by Tim Kahl
What could I say about my life
that you wouldn’t see through, Mr. Brodsky,
on your journey from the Russian steppes
to your death in an American city.
I accept the gift of my home, its dark, recessed
corners where the dust is thrilled by entropy.
I break eggs over a pan at noon and
stare at the shelf full of glasses for guests.
The jays panic when they see me
in the window as you declare
you’re the bird that needed no south.
You are the exile who is seated at
my extravagant table, furtively whispering
in my ear from May 24, 1980—
What elegant purpose does
the past’s delicate pawing serve?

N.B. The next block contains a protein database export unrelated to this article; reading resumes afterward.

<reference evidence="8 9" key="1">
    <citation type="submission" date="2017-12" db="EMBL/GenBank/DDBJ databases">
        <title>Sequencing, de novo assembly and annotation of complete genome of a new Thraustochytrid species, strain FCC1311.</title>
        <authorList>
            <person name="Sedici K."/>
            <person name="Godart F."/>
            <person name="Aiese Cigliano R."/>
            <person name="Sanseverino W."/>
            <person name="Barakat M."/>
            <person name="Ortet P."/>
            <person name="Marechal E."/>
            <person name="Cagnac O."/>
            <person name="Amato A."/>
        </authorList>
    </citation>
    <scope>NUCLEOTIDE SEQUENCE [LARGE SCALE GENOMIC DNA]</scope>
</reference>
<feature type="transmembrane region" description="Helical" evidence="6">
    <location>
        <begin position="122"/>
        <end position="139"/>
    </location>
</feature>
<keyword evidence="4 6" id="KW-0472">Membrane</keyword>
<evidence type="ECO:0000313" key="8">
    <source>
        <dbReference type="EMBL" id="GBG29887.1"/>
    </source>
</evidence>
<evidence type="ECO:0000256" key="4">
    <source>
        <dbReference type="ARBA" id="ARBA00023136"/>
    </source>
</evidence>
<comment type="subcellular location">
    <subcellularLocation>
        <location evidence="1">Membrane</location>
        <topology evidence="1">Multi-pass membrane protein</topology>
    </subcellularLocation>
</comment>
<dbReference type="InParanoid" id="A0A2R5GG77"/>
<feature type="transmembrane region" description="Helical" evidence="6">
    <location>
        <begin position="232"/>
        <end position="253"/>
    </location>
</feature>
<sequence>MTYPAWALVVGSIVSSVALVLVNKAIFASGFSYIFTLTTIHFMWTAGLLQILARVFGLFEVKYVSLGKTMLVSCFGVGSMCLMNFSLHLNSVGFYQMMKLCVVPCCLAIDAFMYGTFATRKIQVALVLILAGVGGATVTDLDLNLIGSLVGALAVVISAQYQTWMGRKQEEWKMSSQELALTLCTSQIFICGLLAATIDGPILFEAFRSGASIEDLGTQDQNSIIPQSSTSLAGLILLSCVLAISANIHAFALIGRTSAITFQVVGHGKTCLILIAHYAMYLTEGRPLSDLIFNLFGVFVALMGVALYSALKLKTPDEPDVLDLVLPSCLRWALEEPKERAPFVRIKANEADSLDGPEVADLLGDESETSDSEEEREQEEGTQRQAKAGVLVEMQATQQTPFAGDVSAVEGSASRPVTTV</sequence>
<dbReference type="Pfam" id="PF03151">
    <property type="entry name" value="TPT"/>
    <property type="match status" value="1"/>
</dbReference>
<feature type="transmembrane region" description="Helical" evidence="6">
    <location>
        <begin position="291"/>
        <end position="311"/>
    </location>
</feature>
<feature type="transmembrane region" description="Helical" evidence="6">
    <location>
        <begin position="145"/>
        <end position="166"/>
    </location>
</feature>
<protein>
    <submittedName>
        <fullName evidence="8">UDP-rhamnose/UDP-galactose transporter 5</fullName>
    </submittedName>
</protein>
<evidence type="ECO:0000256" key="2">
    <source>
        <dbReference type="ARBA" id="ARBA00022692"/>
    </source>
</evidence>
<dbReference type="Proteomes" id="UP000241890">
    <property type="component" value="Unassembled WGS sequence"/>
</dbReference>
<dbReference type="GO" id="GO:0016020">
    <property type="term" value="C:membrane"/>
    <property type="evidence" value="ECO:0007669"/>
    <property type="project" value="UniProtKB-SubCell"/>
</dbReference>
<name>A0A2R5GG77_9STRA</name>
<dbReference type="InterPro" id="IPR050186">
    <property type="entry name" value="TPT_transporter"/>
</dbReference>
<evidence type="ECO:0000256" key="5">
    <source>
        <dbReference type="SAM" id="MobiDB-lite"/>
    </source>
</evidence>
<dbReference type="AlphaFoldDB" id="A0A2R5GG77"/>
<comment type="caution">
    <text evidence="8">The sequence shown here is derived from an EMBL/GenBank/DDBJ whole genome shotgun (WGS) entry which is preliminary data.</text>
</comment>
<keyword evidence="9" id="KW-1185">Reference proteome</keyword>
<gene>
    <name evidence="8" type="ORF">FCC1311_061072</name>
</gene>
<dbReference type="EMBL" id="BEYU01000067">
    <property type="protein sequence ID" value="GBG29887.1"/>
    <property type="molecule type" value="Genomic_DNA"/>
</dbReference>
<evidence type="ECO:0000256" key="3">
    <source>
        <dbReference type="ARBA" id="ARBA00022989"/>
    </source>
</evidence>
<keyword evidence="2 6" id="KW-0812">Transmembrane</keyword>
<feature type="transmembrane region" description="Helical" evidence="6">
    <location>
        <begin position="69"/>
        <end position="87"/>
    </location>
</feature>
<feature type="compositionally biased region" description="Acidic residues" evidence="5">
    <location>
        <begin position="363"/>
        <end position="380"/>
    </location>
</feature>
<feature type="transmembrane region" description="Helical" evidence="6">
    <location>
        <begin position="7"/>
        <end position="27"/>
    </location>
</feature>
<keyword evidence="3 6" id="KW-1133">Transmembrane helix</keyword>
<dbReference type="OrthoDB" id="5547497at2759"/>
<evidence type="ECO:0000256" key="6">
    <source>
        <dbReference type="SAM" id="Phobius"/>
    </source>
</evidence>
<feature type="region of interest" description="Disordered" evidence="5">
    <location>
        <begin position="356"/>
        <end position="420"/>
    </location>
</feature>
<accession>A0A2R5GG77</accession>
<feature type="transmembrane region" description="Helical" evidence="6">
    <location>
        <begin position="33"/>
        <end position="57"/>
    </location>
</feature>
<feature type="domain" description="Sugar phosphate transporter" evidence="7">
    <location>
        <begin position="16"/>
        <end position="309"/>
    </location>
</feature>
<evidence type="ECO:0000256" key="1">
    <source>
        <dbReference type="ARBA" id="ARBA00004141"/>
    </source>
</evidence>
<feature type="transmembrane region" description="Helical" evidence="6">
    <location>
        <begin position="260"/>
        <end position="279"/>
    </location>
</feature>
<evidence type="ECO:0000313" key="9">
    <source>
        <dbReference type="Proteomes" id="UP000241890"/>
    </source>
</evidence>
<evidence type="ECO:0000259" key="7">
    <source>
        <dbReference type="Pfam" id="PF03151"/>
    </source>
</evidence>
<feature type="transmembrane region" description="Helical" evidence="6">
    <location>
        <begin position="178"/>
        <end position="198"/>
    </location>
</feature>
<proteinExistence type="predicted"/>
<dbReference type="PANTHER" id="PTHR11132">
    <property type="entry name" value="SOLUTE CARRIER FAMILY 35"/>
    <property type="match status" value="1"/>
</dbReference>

Go on then, Mr. Brodsky, tell me more about
your days here among the bored and misled,
your complaints against that other land’s
insipid need and wasted lives.
But I too have seen lumber trucks stolen
and taken on joyrides through
the streets of Dallas, the empty stares
into bottomless cups of freshly brewed
coffee, the scuffles over where property ends.
The legion of human failings astounds even
the most downhearted historian.
Still, a life is a noble sentence, chosen for
its moments of implicit trust as much as its
crude theatre, all of us parasites
of an indefatigable sort. And the more one
eats, the more one is eaten — the more one
adventures into the stains on one’s hands,
stains that are measured for their beauty,
the more the appetite for exploiting frailty is
lessened, and the more likely we are to
be satisfied with another’s misgivings.